Approximately $3bn of securities were affected in July this year, when Moody’s downgraded 12 GCC banks. The downgrade was necessary to capture the evolving risk of subordinated debt. Within the next few years Basel III will be implemented in all GCC States, and subordinated debt instruments expect to have mandatory loss-absorbing features, triggered by the provision of government support. Moody’s however has noted the government’s in the Gulf have unrivalled support for local banks – in particular State owned – compared to the West, which is not fully supported. In our experience, the best mechanism to provide maximum protection is to combine both subordinated and un-subordinated debt by cushioning the risk rating in the event of a default.
Farazad Investments has introduced a unique in-house formula, which internationally recognised Institutions are in the process of adopting. This formula evolves how traditional funding has been done in the past.
Farazad Investments has introduced a unique in-house formula, which internationally recognised Institutions are in the process of adopting
The possibility of sanctions being lifted on Iran will gravely impact GCC States as oil and gas revenues will deplete. The GCC has profited from the trade embargos on Iran, however, once the veil is lifted it’s every oil state for themselves.
Iran boasts the original location where oil was first discovered in the Middle East, which is now over 100 years old. The Islamic Republic is also the second largest oil producer in the world, and ranked first for largest proven natural gas reserves, with Qatar ranked in third. The UN Conference on Trade and Development (UNCTAD) reported that despite sanctions imposed on Iran, foreign direct investment (FDI) in 2010 exceeded $3.6bn and in 2011 made a new record high of surpassing $4.15bn. The Economist Intelligence Unit (EIU) estimated net FDI would rise by 100 percent by 2014, bearing sanctions in mind. As of 2012, over 400 foreign companies have been reported to have invested in Iran.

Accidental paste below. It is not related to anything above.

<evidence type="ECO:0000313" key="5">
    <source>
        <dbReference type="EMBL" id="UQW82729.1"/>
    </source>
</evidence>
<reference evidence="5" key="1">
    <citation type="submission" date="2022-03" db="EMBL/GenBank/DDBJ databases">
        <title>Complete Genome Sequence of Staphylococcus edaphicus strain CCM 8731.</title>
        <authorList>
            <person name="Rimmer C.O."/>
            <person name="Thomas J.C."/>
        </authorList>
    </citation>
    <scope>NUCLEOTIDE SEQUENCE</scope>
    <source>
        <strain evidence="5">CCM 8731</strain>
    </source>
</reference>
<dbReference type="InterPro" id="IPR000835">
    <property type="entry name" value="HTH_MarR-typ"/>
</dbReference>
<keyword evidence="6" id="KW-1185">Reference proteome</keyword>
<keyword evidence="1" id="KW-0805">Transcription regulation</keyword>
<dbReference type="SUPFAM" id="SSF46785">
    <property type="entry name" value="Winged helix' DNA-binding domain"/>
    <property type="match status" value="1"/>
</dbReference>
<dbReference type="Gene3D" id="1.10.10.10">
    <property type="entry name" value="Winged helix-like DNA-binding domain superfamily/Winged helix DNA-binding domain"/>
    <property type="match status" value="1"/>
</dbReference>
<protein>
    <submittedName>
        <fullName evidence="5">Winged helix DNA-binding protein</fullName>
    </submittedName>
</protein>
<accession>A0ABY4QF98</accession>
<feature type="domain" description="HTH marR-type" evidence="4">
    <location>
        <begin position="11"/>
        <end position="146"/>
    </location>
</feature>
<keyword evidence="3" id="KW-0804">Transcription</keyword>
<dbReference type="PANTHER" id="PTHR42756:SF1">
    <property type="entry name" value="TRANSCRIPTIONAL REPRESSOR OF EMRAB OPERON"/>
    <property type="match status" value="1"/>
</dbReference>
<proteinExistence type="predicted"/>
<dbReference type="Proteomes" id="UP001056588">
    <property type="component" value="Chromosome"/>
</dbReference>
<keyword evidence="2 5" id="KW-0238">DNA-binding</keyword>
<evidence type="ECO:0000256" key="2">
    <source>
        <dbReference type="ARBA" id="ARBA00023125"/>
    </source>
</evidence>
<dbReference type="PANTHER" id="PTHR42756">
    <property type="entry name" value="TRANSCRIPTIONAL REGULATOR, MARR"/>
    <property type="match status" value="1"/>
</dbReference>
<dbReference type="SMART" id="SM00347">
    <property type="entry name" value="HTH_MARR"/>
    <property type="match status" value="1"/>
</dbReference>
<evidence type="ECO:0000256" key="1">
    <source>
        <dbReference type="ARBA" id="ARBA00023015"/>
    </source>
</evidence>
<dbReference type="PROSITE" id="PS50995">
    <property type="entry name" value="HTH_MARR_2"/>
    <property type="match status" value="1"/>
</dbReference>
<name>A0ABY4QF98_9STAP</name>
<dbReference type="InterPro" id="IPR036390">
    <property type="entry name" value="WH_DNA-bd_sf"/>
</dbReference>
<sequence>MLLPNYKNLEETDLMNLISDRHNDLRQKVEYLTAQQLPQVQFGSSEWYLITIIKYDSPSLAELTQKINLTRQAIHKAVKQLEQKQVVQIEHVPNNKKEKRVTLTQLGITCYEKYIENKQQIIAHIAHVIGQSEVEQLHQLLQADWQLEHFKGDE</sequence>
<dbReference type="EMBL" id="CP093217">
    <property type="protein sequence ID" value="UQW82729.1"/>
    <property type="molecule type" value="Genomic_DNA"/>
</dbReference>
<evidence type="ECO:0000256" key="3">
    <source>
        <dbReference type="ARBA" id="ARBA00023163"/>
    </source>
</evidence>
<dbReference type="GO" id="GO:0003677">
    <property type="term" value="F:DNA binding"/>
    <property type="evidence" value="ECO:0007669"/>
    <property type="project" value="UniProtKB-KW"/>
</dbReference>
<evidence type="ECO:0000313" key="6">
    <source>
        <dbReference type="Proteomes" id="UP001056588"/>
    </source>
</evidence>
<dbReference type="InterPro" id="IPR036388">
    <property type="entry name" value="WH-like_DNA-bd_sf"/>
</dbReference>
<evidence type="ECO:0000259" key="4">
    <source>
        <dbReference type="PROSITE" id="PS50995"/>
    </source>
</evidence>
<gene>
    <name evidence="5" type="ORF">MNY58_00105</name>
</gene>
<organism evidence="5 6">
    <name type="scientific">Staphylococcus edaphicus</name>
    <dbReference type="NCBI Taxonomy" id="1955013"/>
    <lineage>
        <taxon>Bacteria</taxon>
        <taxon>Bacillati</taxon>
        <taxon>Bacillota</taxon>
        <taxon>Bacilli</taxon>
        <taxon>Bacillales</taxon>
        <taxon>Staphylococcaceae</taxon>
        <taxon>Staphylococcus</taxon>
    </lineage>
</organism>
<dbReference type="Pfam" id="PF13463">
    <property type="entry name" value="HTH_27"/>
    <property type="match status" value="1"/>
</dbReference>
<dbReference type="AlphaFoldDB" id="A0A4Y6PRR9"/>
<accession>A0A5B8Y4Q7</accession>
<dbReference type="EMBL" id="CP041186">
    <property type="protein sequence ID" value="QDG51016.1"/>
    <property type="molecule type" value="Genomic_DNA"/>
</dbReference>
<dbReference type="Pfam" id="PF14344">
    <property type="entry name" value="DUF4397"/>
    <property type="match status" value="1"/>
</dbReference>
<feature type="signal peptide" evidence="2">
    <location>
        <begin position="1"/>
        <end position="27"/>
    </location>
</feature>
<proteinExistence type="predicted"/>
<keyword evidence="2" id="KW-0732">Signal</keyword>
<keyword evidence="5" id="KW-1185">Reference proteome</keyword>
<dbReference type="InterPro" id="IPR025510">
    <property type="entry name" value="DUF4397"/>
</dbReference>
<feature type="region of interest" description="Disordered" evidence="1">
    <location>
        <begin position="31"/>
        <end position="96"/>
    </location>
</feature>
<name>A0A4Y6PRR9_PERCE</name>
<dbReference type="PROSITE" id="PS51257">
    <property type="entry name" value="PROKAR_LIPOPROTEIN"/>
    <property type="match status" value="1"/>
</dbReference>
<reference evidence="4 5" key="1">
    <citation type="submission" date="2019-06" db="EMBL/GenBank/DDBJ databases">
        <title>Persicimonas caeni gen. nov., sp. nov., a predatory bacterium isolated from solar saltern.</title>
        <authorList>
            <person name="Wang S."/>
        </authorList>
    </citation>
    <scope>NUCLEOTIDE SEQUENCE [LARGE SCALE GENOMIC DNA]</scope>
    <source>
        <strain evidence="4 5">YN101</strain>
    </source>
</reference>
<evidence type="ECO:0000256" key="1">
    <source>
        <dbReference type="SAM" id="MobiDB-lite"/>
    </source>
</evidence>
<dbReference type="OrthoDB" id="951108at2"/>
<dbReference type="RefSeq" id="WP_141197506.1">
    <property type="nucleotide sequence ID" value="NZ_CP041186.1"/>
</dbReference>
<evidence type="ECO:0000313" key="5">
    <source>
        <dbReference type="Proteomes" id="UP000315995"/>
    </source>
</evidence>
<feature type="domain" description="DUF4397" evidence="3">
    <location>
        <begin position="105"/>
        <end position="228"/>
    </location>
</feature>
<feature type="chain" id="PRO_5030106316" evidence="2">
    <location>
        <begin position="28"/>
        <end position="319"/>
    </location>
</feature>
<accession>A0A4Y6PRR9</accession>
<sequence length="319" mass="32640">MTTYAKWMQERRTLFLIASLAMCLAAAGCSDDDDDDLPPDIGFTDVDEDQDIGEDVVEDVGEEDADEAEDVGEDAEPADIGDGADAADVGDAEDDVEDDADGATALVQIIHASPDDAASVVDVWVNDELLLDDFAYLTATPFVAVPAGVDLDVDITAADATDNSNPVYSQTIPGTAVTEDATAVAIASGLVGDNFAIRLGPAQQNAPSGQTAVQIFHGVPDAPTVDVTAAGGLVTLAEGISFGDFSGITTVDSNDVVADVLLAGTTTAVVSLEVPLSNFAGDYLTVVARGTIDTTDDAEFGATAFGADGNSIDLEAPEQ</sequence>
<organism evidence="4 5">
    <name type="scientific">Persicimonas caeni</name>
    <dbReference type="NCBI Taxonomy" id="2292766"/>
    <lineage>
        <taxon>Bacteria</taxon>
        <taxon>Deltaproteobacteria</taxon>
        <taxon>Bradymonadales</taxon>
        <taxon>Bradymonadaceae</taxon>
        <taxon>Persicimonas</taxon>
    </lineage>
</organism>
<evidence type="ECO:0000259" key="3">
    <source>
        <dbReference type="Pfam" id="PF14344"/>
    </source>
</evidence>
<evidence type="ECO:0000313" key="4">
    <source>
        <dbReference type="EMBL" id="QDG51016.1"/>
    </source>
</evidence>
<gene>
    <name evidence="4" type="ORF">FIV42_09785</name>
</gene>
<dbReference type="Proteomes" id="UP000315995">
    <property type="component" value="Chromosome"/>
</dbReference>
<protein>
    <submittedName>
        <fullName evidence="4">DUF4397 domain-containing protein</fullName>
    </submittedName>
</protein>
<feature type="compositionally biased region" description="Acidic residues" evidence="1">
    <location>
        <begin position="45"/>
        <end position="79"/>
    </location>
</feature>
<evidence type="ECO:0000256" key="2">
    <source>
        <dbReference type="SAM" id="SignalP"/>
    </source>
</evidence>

These investors include developed nations such as Russia, the UK, Germany, France, South Korea, Norway and even companies from the US – both Pepsi Cola and Coca-Cola have joint ventures with Iranian companies. The UNCTAD positioned Iran in 2010 as the sixth global country to attract foreign investment. Iran has a vision, and by 2025 it aims to attract $1.3trn of foreign investment into the country. Should sanctions be lifted, this vision may become a reality, and Iran’s neighbours will feel the impact.
Many Iranians who have heavily invested in the GCC region have experienced resident visa issues and so those within the GCC States would gladly reinvest back into their motherland. The market in the Middle East in the next few years will undergo a drastic reform – some nations will rise and others may fall. I envisage Saudi Arabia, Qatar and Iran will be among the victors. The change in regime will fuel this positive development and the younger generation will ascend.